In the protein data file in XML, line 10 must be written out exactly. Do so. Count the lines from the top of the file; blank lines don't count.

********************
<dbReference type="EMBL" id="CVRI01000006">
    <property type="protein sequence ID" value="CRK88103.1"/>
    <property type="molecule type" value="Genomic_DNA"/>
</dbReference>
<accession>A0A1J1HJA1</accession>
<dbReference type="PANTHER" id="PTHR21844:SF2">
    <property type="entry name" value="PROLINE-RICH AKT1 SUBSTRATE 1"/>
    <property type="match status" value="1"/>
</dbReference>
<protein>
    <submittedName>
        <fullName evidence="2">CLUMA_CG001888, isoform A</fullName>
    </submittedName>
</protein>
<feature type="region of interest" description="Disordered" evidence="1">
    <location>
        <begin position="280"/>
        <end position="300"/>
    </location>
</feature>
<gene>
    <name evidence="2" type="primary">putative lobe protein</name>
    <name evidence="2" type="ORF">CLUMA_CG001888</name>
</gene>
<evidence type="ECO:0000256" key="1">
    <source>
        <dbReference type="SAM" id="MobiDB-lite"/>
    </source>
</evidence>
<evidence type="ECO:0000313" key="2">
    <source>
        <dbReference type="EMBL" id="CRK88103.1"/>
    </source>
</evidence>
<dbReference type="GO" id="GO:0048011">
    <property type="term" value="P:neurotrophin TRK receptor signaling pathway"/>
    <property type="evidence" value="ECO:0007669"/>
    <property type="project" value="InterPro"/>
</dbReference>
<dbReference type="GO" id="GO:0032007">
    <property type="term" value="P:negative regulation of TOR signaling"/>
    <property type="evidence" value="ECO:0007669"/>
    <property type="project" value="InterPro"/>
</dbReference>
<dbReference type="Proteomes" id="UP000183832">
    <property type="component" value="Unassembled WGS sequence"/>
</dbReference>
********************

<protein>